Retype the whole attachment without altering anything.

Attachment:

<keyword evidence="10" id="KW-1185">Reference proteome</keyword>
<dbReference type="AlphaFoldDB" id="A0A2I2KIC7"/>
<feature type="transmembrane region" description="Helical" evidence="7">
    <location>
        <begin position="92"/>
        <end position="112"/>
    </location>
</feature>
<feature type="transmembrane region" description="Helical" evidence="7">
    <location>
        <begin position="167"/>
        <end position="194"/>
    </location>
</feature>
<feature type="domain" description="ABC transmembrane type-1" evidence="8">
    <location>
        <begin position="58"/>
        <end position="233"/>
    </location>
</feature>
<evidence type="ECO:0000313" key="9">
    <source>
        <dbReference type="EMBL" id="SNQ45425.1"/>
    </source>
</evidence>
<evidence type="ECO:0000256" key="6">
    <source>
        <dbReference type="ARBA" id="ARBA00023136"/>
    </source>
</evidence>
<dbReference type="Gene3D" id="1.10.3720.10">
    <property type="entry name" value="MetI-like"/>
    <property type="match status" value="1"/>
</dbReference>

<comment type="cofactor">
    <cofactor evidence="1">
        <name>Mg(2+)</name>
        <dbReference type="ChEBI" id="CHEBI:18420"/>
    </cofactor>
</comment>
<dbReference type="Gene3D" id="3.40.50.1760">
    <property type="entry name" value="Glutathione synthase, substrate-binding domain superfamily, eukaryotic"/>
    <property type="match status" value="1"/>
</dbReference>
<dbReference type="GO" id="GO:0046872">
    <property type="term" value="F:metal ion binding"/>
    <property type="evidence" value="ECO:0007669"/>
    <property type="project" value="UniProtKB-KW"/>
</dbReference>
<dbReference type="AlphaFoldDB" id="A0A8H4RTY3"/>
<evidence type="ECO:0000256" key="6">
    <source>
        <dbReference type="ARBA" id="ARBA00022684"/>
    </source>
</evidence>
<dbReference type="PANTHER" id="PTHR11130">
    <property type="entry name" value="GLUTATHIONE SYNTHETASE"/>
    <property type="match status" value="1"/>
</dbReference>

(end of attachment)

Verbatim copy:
<keyword evidence="10" id="KW-1185">Reference proteome</keyword>
<dbReference type="AlphaFoldDB" id="A0A2I2KIC7"/>
<feature type="transmembrane region" description="Helical" evidence="7">
    <location>
        <begin position="92"/>
        <end position="112"/>
    </location>
</feature>
<feature type="transmembrane region" description="Helical" evidence="7">
    <location>
        <begin position="167"/>
        <end position="194"/>
    </location>
</feature>
<feature type="domain" description="ABC transmembrane type-1" evidence="8">
    <location>
        <begin position="58"/>
        <end position="233"/>
    </location>
</feature>
<evidence type="ECO:0000313" key="9">
    <source>
        <dbReference type="EMBL" id="SNQ45425.1"/>
    </source>
</evidence>
<evidence type="ECO:0000256" key="6">
    <source>
        <dbReference type="ARBA" id="ARBA00023136"/>
    </source>
</evidence>
<dbReference type="Gene3D" id="1.10.3720.10">
    <property type="entry name" value="MetI-like"/>
    <property type="match status" value="1"/>
</dbReference>

<comment type="cofactor">
    <cofactor evidence="1">
        <name>Mg(2+)</name>
        <dbReference type="ChEBI" id="CHEBI:18420"/>
    </cofactor>
</comment>
<dbReference type="Gene3D" id="3.40.50.1760">
    <property type="entry name" value="Glutathione synthase, substrate-binding domain superfamily, eukaryotic"/>
    <property type="match status" value="1"/>
</dbReference>
<dbReference type="GO" id="GO:0046872">
    <property type="term" value="F:metal ion binding"/>
    <property type="evidence" value="ECO:0007669"/>
    <property type="project" value="UniProtKB-KW"/>
</dbReference>
<dbReference type="AlphaFoldDB" id="A0A8H4RTY3"/>
<evidence type="ECO:0000256" key="6">
    <source>
        <dbReference type="ARBA" id="ARBA00022684"/>
    </source>
</evidence>
<dbReference type="PANTHER" id="PTHR11130">
    <property type="entry name" value="GLUTATHIONE SYNTHETASE"/>
    <property type="match status" value="1"/>
</dbReference>